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Artificial intelligence copilot flew a US military plane for the first time

It was the first time ever that an AI has controlled a US military plane. Over a million training runs were completed before the final flight. It marked a significant step towards the digitalization of the US military. 

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The United States Air Force for the time flew an artificial intelligence (AI) copilot on a military plane U-2 spy on 15th December in California. US Air Force made history as it was the first time ever that an AI has controlled a US military plane. Over a million training runs were completed before the final flight. It marked a significant step towards the digitalization of the US military. 

Maj “Vudu” flew the U-2 Dragon Lady with ARTUµ, an artificial intelligence algorithm. The algorithm was developed in a way that it performs in-flight functions that pilots perform otherwise.

“ARTUµ’s groundbreaking flight culminates our three-year journey to becoming a digital force. Putting AI safely in command of a U.S. military system for the first time ushers in a new age of human-machine teaming and algorithmic competition. Failing to realize AI’s full potential will mean ceding decision advantage to our adversaries,” said Dr. William Roper, assistant secretary of the Air Force for acquisition, technology, and logistics.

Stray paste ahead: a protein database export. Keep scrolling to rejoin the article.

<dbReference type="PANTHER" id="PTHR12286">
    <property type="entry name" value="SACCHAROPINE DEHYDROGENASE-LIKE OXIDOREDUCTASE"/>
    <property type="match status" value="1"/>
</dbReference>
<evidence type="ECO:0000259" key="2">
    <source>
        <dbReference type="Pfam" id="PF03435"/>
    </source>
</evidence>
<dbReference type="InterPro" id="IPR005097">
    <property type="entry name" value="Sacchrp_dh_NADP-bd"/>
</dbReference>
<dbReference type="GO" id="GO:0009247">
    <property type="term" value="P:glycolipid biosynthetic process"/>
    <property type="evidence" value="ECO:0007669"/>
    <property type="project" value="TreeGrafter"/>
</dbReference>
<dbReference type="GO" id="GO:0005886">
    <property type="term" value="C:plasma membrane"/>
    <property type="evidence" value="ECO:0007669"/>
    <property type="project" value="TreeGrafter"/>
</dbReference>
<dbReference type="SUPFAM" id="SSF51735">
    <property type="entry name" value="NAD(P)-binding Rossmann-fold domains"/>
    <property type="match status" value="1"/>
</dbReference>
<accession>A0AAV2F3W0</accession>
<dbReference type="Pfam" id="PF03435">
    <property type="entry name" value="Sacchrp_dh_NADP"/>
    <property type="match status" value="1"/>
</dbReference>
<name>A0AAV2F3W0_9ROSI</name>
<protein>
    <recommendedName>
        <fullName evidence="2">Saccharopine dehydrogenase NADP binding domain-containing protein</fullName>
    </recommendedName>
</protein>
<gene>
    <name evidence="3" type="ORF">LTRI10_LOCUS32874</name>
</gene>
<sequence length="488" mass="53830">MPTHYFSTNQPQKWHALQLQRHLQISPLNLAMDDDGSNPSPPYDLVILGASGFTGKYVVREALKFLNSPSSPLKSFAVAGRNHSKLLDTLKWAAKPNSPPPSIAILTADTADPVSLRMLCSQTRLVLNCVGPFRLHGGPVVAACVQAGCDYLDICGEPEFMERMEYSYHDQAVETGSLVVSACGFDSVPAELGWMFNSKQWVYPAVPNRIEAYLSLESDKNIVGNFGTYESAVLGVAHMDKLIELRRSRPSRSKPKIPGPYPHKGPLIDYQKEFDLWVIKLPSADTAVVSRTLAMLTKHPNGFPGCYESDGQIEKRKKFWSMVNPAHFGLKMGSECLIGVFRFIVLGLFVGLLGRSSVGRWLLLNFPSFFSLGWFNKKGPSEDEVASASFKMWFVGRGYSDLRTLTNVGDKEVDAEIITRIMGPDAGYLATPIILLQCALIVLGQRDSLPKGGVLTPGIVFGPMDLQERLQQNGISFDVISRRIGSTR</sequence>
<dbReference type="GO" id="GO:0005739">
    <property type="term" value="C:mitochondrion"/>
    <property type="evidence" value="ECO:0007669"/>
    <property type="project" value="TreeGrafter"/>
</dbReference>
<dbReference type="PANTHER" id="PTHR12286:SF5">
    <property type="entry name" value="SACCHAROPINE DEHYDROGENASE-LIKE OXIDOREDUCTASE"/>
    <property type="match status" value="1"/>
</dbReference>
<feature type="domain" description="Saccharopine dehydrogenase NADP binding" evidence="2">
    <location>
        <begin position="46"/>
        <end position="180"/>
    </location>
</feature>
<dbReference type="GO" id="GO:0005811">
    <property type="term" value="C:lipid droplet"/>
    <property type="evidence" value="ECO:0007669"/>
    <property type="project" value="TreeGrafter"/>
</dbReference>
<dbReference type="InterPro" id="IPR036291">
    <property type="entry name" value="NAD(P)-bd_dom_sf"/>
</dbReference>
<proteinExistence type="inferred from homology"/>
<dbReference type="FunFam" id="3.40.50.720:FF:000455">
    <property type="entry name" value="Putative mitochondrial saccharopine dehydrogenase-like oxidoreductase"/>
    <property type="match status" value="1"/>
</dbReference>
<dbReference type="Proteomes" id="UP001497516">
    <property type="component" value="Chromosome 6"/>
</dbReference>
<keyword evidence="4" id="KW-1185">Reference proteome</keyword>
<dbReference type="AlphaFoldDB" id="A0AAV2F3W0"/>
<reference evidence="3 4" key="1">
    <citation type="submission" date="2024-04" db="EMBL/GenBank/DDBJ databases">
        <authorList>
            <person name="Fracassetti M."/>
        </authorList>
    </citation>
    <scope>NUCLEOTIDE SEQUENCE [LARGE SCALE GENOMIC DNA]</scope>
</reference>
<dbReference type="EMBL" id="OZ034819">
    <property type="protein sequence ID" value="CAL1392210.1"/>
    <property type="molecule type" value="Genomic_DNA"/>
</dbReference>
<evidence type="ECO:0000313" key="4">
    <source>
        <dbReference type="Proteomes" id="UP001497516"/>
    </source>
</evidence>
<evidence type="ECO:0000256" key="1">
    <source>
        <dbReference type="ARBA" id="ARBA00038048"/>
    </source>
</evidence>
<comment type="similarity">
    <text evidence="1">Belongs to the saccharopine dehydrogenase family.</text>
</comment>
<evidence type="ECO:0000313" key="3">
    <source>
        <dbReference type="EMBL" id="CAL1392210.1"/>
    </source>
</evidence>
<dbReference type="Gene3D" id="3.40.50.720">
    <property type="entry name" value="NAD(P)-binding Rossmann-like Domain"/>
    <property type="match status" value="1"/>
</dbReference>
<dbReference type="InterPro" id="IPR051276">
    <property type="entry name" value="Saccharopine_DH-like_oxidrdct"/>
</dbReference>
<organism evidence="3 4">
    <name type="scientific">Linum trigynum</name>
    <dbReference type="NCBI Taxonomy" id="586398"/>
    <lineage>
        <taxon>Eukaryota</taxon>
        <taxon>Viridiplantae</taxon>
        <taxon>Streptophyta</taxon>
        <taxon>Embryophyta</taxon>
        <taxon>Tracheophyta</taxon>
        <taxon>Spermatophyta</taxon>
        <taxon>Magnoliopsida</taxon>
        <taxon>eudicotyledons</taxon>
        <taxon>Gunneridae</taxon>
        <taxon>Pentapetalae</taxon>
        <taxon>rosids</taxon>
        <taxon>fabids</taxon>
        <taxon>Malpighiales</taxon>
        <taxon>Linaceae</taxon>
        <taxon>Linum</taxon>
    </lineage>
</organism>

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The pilot was coordinating with the artificial intelligence on sensor operation, while ARTUµ was overseeing tactical navigation and sensor employment. The pilot had to ensure there were no threatening aircraft and the algorithm had to look for any enemy launchers. This scenario was created for the mission. To test the artificial intelligence, it was set against another computer algorithm in the scenario.

“We know that in order to fight and win in a future conflict with a peer adversary, we must have a decisive digital advantage,” said Gen. Charles Q. Brown, Jr, Air Force Chief of Staff. “AI will play a critical role in achieving that edge, so I’m incredibly proud of what the team accomplished. We must accelerate change and that only happens when our Airmen push the limits of what we thought was possible.”

Artificial intelligence technology is developed in such a way by the U-2 Federal Laboratory that it has the ability to be further improved as well as be transferred to other systems. The U-2 Federal Laboratory will set up the 20th Accreditation Program which has been approved by the National Institute of Standards and Technology to promote “edge development.”

“Blending expertise of a pilot with capabilities of machine learning, this historic flight directly answers the National Defense Strategy’s call to invest in autonomous systems,” said Barbara Barrett, Secretary of the Air Force. “Innovations in artificial intelligence will transform both the air and space domains.”

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